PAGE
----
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Should You Work for Free?

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$149.00 (or 2 Credits)

Though the jobs outlook has improved in recent years, many college grads are still having trouble securing employment in their fields of choice.

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Though the jobs outlook has improved in recent years, many college grads are still having trouble securing employment in their fields of choice. According to recent data, as of 2014, over half of employed grads had jobs that didn’t require a college degree, while a mere 27 percent managed to find jobs in fields related to their areas of study. As a result, some job seekers have resorted to accepting volunteer opportunities or internships in the hopes of opening the door to long-term employment. While working for free has its advantages, it also has several drawbacks.The Pros
• You’ll get hands-on experience in your industry of choice, which will increase your chances of getting hired for paid positions. The trend of hiring interns is especially strong in banking and finance, in which employers later offered 69 percent of summer interns full-time positions, according to the Graduate Management Admission Council. This figure is consistent with’s previous survey findings, which found that large companies with more than100 employees offered full-time jobs to more than two-thirds of interns.

• You’ll get to build relationships within your company and gain networking opportunities within your industry.

• You’ll have something substantial to add to your resume, especially if you participate in a successful endeavor or project.
The Cons
• You won’t be making money, which could impact more than just your ability to cover your bills or pay off your student loans; that lack of a salary could result in low self-esteem and job dissatisfaction. Even if you’re treated well and are given interesting projects to work on, your absent paycheck could cast a negative shadow on the whole experience.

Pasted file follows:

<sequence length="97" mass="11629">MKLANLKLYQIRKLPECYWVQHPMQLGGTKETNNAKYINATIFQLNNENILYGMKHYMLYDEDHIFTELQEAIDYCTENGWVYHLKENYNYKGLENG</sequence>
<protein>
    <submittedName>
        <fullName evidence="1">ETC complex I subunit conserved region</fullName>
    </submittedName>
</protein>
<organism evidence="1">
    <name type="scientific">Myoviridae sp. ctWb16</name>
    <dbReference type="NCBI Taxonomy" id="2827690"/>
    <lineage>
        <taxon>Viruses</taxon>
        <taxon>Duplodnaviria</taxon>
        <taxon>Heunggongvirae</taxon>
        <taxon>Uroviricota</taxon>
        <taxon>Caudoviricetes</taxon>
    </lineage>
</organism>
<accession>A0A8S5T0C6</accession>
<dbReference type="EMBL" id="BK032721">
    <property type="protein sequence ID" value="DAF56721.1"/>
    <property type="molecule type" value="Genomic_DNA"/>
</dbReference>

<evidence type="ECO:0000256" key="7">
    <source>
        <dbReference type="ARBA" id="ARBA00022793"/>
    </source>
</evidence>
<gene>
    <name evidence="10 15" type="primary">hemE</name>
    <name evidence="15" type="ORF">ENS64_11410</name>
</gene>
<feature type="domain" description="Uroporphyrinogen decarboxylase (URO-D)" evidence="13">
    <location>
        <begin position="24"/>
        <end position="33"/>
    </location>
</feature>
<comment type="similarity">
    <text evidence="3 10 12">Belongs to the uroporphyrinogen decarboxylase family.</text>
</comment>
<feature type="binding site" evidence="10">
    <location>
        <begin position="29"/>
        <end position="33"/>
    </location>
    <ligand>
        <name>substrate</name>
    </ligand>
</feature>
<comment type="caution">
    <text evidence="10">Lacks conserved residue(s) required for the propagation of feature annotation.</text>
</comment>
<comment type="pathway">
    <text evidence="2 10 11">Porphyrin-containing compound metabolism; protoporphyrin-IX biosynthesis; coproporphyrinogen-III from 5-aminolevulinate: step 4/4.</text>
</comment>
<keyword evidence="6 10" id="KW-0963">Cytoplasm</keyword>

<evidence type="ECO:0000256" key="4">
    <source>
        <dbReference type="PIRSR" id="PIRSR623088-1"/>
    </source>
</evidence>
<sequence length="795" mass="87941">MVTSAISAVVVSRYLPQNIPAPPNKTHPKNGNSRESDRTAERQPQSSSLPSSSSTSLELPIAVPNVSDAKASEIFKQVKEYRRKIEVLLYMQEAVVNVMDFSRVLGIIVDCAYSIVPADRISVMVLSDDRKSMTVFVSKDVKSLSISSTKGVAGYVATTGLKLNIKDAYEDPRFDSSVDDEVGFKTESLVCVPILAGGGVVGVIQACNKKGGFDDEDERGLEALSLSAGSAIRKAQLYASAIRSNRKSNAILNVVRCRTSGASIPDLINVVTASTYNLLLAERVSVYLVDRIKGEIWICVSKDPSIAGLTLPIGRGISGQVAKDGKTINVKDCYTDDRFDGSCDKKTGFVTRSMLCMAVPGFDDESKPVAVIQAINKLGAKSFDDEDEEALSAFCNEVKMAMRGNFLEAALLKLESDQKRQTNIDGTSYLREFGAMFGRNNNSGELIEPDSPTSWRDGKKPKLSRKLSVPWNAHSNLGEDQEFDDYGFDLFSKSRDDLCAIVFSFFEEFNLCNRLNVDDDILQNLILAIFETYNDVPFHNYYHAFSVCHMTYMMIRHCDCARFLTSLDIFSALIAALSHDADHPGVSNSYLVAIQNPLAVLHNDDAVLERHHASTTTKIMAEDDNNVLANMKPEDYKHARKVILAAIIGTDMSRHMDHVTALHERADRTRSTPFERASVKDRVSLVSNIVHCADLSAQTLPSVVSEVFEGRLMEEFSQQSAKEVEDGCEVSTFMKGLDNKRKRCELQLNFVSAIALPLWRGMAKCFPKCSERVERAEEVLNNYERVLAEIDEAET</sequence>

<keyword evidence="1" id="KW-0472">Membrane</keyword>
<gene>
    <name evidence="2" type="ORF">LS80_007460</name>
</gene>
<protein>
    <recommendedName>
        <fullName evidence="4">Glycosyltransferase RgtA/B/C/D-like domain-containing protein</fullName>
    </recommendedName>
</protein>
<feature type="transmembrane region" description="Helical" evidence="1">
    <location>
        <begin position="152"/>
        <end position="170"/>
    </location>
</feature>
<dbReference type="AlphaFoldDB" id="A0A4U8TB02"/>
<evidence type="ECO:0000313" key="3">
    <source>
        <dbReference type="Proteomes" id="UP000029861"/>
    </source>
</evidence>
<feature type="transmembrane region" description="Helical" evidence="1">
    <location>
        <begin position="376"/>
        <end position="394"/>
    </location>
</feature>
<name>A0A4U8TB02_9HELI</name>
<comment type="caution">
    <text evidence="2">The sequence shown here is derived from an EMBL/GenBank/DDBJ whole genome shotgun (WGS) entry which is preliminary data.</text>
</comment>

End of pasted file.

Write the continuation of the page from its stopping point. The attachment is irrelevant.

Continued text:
• You may wind up doing more grunt work than anticipated. According to the National Association of Colleges and Employers (NACE), unpaid interns spend a mere 30 percent of their time doing non-administrative tasks.

• Your unpaid stint may not actually result in employment. According to NACE, only 37 percent of unpaid interns actually received paying job offers when their arrangements came to a close.

Before You Sign up:
• Do your research. Get stats on post-internship hiring rates in your field, and talk to people who got their start working without pay.

• Don’t overcommit. Negotiate a short-term arrangement, especially if you’re skeptical about the chances of it turning into a paid job.

• Discuss your goals and expectations openly with your employer. Explain that your ultimate objective is to get hired for pay, and clarify your on-the-job tasks up-front so that you don’t wind up spending your days filing reports and making photocopies.

• Understand your rights. The Fair Labor Standards Act (FLSA) has certain criteria that must be fulfilled for an internship to be established — namely, that the intern is not guaranteed a job at the conclusion of the internship, nor should the intern expect compensation. But some of the laws are designed to protect you as an intern. For example, an internship must be designed to benefit the intern, and it must offer training similar to what might be found in an educational environment. The FLSA has also established rules to protect volunteers. Individuals, for example, cannot work without pay for a for-profit, private sector employer. On the other hand, volunteering for a public sector employer such as a government agency is permissible, as is volunteering for a religious or humanitarian organization.
While clearly there are no guarantees, the right unpaid opportunity could wind up advancing your career much faster than months of fruitless job searching.

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